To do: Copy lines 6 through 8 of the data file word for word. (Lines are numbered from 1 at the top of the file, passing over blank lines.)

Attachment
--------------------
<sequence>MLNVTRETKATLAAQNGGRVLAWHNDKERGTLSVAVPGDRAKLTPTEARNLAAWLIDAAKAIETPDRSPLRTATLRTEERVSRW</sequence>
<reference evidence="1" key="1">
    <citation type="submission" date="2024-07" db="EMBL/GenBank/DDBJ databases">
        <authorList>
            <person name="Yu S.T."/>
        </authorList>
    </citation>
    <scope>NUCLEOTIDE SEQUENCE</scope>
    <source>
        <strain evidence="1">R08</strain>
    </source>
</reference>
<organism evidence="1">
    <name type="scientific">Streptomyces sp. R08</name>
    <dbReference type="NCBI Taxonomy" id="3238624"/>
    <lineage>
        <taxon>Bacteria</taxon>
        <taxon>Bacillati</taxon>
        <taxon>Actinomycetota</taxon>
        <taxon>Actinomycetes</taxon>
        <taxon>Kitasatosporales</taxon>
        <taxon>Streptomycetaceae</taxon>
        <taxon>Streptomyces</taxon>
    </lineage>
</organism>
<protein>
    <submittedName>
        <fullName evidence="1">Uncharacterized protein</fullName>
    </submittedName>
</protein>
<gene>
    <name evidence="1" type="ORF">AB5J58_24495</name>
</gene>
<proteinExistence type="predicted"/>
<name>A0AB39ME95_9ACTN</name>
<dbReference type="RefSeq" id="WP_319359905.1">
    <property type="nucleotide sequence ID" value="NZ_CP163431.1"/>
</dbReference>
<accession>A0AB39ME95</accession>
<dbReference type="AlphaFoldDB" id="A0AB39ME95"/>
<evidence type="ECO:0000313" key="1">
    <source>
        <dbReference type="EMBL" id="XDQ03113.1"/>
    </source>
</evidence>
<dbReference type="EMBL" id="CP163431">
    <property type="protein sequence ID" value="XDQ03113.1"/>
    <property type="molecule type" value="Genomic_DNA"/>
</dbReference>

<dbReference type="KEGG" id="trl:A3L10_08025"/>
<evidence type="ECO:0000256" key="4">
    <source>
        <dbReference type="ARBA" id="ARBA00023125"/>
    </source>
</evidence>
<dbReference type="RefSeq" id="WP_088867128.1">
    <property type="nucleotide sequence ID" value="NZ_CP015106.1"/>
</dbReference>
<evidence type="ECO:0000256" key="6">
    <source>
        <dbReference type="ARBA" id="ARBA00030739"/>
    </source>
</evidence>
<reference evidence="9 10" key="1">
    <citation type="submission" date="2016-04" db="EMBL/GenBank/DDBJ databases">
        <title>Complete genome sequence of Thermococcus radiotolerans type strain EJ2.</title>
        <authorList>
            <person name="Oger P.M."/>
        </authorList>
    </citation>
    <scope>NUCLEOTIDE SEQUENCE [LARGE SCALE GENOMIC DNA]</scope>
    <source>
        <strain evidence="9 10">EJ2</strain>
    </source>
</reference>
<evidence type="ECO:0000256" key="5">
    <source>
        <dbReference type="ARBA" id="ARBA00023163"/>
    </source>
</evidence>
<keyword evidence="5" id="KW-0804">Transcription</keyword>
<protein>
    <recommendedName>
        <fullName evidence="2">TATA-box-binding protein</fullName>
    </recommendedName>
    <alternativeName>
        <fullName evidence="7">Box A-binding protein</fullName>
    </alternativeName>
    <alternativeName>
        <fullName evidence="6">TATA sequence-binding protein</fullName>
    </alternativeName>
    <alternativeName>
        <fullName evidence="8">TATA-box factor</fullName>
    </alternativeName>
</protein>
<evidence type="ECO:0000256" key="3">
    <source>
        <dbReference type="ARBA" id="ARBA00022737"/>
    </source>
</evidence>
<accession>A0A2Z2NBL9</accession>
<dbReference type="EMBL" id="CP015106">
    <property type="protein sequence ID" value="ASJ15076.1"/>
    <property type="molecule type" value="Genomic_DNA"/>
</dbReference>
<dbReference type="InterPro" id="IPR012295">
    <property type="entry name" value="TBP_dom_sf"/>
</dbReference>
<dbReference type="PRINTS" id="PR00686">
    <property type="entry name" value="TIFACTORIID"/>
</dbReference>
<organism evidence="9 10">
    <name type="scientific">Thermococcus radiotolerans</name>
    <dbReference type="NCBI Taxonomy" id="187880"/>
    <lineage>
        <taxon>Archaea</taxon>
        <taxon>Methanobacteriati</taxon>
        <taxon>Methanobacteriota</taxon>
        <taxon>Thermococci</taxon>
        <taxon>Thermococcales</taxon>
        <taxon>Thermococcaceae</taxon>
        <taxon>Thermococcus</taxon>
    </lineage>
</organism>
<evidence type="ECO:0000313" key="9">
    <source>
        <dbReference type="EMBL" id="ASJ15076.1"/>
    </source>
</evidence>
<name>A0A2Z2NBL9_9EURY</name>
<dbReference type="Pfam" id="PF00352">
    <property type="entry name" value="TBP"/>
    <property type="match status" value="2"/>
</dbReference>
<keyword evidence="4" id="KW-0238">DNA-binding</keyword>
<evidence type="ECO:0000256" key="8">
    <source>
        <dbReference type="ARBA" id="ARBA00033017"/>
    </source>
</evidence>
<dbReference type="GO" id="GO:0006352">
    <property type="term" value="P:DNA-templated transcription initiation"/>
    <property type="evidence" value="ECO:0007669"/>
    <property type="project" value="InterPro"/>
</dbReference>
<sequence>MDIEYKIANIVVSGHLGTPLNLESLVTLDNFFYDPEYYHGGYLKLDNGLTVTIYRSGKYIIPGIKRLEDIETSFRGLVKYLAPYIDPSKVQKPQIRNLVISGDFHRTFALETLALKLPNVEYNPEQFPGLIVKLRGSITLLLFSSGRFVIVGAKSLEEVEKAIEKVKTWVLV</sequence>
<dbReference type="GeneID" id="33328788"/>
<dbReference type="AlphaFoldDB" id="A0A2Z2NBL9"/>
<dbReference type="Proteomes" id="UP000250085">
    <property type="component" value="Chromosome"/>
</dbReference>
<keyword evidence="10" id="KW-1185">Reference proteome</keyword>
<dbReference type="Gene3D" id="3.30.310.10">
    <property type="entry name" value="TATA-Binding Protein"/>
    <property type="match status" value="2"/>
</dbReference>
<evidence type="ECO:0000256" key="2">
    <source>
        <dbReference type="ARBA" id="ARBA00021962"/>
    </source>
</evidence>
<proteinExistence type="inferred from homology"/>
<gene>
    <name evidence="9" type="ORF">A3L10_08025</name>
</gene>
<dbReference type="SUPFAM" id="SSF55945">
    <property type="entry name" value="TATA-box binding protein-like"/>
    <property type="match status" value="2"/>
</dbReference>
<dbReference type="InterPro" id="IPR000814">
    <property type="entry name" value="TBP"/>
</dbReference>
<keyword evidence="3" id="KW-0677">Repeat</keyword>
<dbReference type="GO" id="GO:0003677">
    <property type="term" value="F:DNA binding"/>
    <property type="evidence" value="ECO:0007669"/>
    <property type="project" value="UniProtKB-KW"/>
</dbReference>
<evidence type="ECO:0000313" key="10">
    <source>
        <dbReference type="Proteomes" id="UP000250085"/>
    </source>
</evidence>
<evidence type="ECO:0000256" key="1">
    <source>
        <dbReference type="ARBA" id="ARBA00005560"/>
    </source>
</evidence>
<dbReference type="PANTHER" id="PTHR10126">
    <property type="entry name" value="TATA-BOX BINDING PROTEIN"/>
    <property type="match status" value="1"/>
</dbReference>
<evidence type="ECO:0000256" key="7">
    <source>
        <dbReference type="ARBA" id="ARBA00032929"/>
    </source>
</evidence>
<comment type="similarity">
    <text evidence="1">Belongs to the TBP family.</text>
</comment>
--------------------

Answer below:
        </authorList>
    </citation>
    <scope>NUCLEOTIDE SEQUENCE</scope>